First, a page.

Gloria Hunniford (83) has been in show business since she was just seven years of age, either singing or broadcasting in a hugely successful career that now spans more than 75 years. A wonderful example of positive ageing, Gloria took time out of her busy broadcasting schedule for a special 'words of wisdom' interview.

A true broadcasting legend, Gloria was the first woman to be offered her own chat show on BBC Radio 2 and went on to become a household name across the UK hosting awarding winning TV series like Sunday Sunday and Gloria Live. She is still working in TV and has no intention of slowing down, preferring as she says herself to keep busy, doing the job he loves. As part of our Positive Ageing Month campaign Gloria shares her thoughts with us about getting older;

Age? 83

What are you working on now?

I’m currently working on Rip Off Britain. We started the show after the first big financial breakdown 16 years ago and we’re still going strong, in fact it’s never been more relevant, because of the cost-of-living crisis and higher energy prices. We do about 50 shows every year and we’re live again all this week from London on BBC One.

The benefit of the three of us being of a certain age, means that we've been around the block a bit, suffered a bit and earned our badges if you like of reliability and credibility. That's why I think it works so well. You've got to be believable giving information on a consumer programme. I also do Loose Women every other week and still do The One Show periodically along with Morning Live appearances depending on my other commitments.

I take the odd day off, but that's about it. The thing is that I WANT to do it. You wouldn't be bothered doing it at my age unless you really wanted to. I like it because it keeps the ‘old grey’ matter ticking over, I learn new things and meet new people every day.

October is Positive Ageing Month, what would you say is the most positive thing/s about older?

The most positive thing I think is trying to keep your health, because I judge everything by energy. I work on my energy because I want to have enough energy to do whatever it is I want to do, whether that's work or play or holidays, whatever it happens to be.

I think another important thing to work on is to keep positive. I try not to think about the age I am, because really once you’re past the big zero in any level then you tend to forget about it and get on with your life. I've always been a positive person and I've always tried to see the upside of everything.

I understand that a lot of people really enjoy their retirement and look forward to it. It just depends on the type of person you are and the job you’re doing. If I was doing a very boring job, I probably couldn't wait to retire but because I do an interesting job, it keeps me stimulated.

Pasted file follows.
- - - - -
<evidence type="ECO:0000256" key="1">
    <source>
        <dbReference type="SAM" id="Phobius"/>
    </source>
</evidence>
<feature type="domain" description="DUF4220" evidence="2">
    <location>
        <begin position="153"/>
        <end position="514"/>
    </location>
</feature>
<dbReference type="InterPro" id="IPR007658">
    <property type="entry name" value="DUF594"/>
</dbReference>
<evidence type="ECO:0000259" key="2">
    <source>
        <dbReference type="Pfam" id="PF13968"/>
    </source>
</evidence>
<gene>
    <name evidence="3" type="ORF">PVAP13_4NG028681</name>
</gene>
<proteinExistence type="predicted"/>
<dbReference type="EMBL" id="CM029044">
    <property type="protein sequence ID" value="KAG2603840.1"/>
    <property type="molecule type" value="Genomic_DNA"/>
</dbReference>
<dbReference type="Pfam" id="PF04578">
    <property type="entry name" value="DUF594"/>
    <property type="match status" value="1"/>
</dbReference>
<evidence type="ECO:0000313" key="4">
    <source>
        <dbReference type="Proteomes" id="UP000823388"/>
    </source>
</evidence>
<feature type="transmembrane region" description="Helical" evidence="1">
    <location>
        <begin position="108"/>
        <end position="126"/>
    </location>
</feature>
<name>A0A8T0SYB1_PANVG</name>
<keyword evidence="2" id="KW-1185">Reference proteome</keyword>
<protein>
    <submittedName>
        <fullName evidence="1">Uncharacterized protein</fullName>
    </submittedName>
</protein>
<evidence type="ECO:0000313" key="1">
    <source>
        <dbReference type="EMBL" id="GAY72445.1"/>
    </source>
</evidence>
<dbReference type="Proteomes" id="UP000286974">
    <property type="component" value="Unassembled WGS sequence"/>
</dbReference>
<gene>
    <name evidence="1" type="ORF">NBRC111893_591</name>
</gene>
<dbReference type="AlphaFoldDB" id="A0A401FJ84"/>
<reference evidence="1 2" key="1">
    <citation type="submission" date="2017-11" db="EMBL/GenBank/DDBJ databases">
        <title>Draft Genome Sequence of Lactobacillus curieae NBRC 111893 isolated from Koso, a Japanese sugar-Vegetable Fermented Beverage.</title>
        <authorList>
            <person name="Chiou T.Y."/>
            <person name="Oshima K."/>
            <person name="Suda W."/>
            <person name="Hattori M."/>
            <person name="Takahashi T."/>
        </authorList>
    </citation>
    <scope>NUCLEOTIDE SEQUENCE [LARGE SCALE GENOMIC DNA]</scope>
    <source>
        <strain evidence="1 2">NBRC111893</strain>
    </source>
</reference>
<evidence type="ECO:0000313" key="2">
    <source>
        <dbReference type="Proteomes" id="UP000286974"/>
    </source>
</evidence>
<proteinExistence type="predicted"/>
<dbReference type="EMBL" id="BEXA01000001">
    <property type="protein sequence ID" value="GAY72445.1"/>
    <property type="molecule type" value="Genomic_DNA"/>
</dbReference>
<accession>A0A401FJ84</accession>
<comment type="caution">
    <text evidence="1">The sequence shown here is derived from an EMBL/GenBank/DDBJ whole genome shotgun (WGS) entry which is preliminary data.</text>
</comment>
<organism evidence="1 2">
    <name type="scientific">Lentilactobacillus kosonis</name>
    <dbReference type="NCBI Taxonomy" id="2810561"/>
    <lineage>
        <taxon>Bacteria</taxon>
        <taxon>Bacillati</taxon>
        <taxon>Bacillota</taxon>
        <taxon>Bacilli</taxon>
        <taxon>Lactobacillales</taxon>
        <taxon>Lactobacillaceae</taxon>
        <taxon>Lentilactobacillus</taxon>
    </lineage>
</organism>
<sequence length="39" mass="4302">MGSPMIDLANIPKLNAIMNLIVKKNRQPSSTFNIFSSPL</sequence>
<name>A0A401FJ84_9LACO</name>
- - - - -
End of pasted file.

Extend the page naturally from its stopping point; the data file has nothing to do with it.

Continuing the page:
But October has a double-edged sword for me, as its also Breast Cancer Awareness Month and of course the worst thing that's happened to me was losing my gorgeous daughter Caron. You can’t be positive about losing somebody, but you can be positive about how you remember them and the good that we do in Caron’s name through the foundation we set up. It gives me a lot of strength every time I write a cheque because I know that we're doing it in Karen's name and we're helping cancer charities all over the country, which is a very positive thing and that’s part of my healing. You just have to be positive in order to cope with life. So positively for me is probably number one on the list.

What would you say are the most difficult things about growing older?

The most difficult part I suppose is just praying that you don't have any severe medical things, because you obviously want to keep your energy and strength up. So anything that comes in the way of that medically, that's always a problem. I’ve always tried to be proactive about looking after my health and have taken supplements and vitamins since my teens and I continue to take those, so I can try and keep fit enough to do whatever it is I want to do, whether that's work or play.

I’m on the go all the time, I don’t sit down very much. I used to play a lot of tennis when I was younger but not since I broke my shoulder playing a few years ago. But I have an absolutely beautiful dog called Polly, a King Charles Spaniel and we walk the dog and take her everywhere with us.

What advice would you give to your younger self? 

I always find that question really tricky to be absolutely honest. My dad was a newspaper man by day and he was a magician by night, so he always said to me to make the most of every day, and I think I've always tried to live my life like that,, maybe too much sometimes.